Measuring the number and gravity of cases of actual torture is extremely difficult, for apparent reasons. It takes place in secret, and the people subjected to torture are often in prison long afterwards, or don’t survive it. Either way, they can’t tell us.
That’s why people try to find other ways to measure torture. Asking the public when and under which circumstances they think torture is acceptable may give an approximation of the likelihood of torture, at least as long as we assume that in democratic countries governments will only engage in torture if there’s some level of public support for it. This approach won’t work in dictatorships, obviously, since public opinion in a dictatorship is often completely irrelevant.
However, measuring public opinion on torture has proven to be very difficult and misleading:
Many journalists and politicians believe that during the Bush administration, a majority of Americans supported torture if they were assured that it would prevent a terrorist attack. … But this view was a misperception … we show here that a majority of Americans were opposed to torture throughout the Bush presidency…even when respondents were asked about an imminent terrorist attack, even when enhanced interrogation techniques were not called torture, and even when Americans were assured that torture would work to get crucial information. Opposition to torture remained stable and consistent during the entire Bush presidency.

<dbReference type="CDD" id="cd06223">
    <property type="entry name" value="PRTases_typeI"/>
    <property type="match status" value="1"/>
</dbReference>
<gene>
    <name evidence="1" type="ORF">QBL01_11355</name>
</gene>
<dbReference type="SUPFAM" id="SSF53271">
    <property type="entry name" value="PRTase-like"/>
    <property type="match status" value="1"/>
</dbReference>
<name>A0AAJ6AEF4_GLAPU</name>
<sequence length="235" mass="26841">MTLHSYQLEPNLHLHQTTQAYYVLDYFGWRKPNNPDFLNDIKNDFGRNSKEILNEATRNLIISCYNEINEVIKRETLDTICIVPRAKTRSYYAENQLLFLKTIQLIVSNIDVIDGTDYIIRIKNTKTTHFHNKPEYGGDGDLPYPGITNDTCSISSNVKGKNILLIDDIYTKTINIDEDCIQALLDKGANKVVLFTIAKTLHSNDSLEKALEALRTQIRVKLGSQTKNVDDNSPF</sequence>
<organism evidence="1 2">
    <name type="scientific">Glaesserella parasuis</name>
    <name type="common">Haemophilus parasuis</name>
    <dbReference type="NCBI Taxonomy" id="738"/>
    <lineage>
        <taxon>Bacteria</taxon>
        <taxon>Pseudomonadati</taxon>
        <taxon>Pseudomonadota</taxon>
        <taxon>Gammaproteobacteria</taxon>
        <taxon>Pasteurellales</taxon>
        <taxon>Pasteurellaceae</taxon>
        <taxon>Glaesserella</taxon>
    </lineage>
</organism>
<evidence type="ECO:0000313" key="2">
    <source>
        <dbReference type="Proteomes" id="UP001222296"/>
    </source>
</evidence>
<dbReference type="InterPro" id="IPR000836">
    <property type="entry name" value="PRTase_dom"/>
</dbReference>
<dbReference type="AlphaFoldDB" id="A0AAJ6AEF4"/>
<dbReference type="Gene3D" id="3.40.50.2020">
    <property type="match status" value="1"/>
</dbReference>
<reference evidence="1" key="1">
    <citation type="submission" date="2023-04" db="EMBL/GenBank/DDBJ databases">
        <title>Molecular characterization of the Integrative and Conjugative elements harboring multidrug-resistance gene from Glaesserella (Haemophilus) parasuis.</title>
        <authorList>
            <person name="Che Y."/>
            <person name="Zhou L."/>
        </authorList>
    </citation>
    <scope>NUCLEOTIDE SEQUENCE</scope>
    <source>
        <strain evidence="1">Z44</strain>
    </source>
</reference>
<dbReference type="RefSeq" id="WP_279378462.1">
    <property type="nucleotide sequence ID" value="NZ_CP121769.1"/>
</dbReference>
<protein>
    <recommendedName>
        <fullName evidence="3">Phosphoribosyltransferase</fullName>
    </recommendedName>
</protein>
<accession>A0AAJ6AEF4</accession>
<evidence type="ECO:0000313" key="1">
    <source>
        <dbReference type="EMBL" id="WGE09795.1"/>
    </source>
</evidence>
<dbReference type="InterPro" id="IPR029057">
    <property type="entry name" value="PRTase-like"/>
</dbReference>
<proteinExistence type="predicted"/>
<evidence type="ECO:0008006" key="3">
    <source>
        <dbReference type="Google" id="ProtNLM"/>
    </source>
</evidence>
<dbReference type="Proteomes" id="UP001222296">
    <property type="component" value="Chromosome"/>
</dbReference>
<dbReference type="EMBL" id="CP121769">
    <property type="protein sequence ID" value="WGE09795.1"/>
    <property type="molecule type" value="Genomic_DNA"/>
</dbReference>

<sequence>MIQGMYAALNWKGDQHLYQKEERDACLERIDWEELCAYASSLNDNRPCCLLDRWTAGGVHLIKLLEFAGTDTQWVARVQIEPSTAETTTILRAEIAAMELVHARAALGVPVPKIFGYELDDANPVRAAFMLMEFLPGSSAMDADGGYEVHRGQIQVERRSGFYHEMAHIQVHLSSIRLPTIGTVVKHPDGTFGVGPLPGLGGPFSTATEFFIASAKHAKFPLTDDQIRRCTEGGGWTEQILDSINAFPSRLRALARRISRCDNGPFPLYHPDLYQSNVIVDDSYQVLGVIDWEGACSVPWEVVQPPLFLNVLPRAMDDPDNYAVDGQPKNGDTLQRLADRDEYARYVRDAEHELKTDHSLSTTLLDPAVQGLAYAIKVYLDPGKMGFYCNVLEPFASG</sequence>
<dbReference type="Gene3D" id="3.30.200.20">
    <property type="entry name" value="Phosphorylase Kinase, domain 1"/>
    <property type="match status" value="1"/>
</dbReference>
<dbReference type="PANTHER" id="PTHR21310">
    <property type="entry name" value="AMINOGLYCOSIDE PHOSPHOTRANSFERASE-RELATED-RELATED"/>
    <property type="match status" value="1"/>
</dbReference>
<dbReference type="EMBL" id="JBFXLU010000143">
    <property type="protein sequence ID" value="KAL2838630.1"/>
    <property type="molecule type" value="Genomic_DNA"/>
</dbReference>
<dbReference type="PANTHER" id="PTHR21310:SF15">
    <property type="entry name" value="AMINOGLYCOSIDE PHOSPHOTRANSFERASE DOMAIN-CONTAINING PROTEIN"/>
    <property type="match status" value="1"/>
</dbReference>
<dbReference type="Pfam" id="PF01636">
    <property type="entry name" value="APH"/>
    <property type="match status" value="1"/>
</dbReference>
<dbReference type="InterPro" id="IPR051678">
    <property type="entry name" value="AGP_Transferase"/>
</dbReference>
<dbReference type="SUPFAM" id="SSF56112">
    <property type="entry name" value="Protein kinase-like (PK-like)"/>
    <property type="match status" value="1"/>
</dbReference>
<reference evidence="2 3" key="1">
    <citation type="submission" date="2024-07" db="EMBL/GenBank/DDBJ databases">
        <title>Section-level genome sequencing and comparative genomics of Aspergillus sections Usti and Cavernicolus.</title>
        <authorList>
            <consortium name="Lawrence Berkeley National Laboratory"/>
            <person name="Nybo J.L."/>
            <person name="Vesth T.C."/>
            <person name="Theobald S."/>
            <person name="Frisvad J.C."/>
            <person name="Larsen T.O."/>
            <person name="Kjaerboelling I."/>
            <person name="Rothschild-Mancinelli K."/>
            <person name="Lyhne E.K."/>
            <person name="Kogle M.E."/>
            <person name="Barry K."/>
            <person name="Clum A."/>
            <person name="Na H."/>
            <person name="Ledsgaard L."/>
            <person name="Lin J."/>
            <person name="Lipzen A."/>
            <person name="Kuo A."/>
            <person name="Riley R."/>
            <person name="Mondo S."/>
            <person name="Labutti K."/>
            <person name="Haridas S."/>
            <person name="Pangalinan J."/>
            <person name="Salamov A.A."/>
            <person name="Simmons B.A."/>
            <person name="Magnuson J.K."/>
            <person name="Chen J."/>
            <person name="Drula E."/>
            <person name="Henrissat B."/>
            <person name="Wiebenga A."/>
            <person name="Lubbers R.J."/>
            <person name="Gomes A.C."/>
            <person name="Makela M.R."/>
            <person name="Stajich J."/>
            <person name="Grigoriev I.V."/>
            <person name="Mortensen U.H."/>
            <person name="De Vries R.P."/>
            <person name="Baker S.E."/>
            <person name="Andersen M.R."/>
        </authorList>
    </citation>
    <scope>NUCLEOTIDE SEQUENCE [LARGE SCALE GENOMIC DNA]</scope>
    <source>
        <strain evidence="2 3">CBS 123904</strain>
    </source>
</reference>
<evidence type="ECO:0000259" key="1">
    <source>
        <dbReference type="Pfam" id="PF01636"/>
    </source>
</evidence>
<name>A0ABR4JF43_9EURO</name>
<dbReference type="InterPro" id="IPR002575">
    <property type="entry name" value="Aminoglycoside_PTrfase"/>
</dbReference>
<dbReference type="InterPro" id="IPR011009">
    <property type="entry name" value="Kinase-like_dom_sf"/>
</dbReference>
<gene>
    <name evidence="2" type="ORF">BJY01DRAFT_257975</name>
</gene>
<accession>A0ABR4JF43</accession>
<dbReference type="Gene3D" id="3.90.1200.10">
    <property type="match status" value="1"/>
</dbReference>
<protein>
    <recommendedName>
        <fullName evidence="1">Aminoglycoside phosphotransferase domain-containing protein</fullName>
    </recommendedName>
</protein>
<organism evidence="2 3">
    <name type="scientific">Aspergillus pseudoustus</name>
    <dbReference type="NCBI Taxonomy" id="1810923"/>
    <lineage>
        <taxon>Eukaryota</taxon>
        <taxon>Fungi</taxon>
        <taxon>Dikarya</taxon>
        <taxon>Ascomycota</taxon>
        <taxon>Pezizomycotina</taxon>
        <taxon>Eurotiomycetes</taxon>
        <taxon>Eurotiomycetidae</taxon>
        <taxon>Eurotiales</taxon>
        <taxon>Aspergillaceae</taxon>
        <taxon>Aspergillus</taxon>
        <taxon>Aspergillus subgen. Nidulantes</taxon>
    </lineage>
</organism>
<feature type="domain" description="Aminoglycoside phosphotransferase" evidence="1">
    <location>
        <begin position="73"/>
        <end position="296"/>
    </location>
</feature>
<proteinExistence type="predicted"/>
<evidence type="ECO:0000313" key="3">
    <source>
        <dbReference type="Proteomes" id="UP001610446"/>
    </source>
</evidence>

Gronke et al. attribute confusion of beliefs [among many journalists] to the so-called false consensus effect studied by cognitive psychologists, in which people tend to assume that others agree with them. For example: The 30% who say that torture can “sometimes” be justified believe that 62% of Americans do as well. (source)